88

Slant Magazine

By Diego Costa
Cristián Jiménez's film knows how entangled the will to know is with the will to make love.
Full Review
75

New York Post

By V.A. Musetto
This isn't a story of Shakespearean proportions, but it's a sweet peg for this complex, carefully constructed gem.
Full Review
70

Village Voice

Bonsái seems like a veritable thicket of illuminating references and correspondences. A kind of poetry sprouts up even in some of the inevitable sad-twee flourishes.
Full Review
70

The New York Times

By Manohla Dargis
There's nothing obscure about young love and loss, and a story, as Mr. Jiménez put it, about "youngsters who have to deal with this sudden lack of certainties which makes them more lonely than they could have ever imagined."
Full Review
70

Variety

By Robert Koehler
By turns gentle, deadpan, droll and sarcastic, Jimenez's film reflects on Proust's "Remembrance of Things Past" to track a sweet but doomed love affair between literary -- and pleasurably randy -- college students.
Full Review
60

The Guardian

Jiménez's drama is crisply imprinted; another fine recent Chilean effort.
Full Review
60

Time Out New York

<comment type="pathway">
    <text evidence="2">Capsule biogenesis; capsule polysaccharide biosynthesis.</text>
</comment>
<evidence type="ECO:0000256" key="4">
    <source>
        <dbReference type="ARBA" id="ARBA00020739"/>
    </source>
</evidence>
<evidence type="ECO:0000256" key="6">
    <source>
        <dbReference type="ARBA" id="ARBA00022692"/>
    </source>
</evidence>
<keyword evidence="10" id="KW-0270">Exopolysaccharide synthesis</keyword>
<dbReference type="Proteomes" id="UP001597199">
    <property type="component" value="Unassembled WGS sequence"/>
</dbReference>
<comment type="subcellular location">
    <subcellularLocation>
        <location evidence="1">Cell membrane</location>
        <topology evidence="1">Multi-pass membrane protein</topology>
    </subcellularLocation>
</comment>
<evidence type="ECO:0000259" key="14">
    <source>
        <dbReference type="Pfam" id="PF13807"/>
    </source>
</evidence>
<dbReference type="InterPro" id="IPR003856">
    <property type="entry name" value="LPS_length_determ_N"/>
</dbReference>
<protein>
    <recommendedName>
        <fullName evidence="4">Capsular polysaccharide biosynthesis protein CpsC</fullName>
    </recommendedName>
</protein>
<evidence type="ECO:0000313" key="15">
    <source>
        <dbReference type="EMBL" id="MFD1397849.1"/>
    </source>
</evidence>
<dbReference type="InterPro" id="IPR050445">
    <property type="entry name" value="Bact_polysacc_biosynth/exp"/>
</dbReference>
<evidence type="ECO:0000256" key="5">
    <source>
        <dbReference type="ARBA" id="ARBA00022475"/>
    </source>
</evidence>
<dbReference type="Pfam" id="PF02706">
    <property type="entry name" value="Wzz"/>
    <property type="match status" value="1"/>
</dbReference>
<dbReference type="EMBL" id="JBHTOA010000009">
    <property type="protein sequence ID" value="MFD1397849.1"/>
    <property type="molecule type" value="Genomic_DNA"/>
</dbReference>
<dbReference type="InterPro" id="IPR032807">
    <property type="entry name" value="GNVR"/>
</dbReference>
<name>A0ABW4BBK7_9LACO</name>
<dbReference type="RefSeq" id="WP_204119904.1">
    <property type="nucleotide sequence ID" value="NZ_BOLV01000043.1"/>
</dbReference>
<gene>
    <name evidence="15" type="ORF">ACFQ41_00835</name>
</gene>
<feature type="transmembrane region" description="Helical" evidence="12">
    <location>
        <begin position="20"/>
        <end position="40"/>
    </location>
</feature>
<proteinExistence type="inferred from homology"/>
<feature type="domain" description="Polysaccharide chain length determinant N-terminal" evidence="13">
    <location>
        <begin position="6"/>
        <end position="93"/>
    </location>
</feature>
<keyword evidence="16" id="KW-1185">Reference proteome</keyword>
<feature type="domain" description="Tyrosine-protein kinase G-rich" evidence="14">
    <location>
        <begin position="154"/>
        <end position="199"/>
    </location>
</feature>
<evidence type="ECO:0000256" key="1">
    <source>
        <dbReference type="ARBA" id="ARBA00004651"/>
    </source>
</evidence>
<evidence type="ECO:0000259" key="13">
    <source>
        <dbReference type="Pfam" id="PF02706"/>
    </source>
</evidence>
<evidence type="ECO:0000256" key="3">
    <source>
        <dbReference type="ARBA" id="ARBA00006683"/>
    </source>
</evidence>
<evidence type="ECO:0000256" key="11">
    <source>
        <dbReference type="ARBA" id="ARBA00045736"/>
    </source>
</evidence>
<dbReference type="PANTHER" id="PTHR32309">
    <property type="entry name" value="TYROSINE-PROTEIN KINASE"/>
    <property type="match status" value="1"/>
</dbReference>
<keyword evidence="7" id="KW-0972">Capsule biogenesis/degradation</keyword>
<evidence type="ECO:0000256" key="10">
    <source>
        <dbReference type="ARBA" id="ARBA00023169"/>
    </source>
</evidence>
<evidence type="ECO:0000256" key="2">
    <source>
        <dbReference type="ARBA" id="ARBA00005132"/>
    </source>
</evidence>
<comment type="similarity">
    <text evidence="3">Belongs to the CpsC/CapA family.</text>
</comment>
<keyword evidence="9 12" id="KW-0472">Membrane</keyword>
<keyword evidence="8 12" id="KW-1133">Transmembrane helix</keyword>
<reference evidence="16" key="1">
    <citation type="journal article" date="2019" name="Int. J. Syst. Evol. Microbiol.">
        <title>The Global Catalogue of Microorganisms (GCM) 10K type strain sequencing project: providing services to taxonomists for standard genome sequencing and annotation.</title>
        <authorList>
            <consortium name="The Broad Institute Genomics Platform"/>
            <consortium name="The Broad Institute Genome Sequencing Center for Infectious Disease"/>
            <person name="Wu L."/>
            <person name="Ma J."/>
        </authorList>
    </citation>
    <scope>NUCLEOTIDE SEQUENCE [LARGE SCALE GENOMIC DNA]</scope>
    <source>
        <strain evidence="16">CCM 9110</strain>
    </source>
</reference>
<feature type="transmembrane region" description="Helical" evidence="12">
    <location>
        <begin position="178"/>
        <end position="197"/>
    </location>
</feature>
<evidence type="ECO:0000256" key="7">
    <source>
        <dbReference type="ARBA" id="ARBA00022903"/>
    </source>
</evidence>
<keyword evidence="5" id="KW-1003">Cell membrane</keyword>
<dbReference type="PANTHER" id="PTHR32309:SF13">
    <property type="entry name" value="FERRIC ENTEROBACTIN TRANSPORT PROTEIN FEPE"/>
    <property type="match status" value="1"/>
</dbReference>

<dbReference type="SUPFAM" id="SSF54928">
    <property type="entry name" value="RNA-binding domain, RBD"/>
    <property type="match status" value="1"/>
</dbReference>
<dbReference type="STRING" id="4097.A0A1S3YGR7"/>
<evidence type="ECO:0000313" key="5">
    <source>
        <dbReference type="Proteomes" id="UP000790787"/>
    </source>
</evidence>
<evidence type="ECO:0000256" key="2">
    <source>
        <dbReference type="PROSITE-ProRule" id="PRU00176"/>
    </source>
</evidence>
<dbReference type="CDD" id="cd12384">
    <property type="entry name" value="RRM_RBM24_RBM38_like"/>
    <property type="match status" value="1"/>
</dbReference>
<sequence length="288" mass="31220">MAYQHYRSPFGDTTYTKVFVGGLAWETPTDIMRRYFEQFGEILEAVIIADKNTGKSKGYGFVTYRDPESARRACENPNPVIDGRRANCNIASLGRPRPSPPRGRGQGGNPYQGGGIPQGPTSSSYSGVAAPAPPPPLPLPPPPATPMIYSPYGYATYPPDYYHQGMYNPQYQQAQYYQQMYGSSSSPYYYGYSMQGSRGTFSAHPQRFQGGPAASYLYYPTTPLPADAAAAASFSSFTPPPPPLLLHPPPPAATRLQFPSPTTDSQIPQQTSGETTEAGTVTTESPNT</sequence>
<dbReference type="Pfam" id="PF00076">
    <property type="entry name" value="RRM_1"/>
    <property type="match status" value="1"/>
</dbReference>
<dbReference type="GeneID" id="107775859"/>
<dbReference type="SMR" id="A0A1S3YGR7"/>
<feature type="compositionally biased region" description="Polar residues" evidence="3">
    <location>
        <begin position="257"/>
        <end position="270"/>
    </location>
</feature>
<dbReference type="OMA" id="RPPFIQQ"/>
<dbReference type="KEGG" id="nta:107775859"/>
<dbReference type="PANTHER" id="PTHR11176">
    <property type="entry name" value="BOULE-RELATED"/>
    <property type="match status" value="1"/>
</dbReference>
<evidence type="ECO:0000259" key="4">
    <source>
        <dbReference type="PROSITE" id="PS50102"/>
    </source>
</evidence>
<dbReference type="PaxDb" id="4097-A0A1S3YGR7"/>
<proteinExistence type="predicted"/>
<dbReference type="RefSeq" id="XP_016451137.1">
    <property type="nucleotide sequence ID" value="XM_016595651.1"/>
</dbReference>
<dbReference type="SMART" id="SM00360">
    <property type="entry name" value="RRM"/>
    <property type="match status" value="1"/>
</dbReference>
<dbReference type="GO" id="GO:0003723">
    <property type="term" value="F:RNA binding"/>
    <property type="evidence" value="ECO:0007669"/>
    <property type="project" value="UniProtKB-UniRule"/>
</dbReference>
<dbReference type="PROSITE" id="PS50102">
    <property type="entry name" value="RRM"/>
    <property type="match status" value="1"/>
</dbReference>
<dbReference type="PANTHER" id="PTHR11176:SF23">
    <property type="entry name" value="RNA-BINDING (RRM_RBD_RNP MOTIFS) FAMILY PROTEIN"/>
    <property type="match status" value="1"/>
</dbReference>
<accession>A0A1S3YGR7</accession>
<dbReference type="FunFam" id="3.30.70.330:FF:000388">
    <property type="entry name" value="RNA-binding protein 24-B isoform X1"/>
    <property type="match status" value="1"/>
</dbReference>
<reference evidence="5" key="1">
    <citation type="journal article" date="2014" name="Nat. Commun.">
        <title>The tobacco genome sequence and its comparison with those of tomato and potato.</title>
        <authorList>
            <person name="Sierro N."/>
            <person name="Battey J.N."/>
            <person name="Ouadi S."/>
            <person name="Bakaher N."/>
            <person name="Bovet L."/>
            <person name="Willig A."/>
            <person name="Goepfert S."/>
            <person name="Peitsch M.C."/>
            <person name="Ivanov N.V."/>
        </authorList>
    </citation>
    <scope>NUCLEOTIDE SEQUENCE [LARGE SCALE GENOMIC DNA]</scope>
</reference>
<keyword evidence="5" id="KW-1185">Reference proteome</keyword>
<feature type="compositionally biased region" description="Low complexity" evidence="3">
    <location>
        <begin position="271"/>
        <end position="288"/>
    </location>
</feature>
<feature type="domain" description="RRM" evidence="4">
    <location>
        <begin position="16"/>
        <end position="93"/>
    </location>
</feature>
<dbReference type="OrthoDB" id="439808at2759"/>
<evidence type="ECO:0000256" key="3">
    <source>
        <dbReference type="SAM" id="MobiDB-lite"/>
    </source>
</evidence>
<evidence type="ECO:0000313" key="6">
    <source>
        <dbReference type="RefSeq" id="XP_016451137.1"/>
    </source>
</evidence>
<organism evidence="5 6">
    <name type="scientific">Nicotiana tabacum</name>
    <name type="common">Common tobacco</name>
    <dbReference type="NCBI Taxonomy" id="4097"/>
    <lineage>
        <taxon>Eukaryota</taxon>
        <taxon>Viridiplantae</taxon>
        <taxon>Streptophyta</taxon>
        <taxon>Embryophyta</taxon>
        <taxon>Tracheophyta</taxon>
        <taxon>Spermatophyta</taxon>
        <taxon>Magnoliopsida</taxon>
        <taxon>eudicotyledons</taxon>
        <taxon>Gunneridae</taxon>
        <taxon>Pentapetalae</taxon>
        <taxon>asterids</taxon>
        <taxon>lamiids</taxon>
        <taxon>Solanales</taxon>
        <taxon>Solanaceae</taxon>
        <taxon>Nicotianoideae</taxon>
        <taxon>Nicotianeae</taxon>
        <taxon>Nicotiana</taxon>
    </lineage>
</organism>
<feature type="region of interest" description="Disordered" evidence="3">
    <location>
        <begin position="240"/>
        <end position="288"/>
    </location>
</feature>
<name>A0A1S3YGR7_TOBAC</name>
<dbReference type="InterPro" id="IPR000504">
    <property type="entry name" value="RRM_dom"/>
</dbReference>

By David Fear
Cristián Jiménez's dust-dry dramedy attests to the writer-director's own bibliophilia (the film is literally divided by chapter pages), as well as his lead actor's ability to milk a deadpan look that would make Buster Keaton proud.
Full Review
60

The Hollywood Reporter

Jimenez makes a youthful film about sex, lies and literature that has the awkward charm of first love.
Full Review
40

Boxoffice Magazine

By Richard Mowe
It has its moments, although the charmless main character Julio (played by Diego Noguera) begins to get on your nerves, as he seems incapable of extricating himself from difficult situations.
Full Review
65 out of 100
Generally favorable reviews
Metascore® based on all critic reviews. Scores range from 0 to 100, with higher scores indicating more favorable reviews.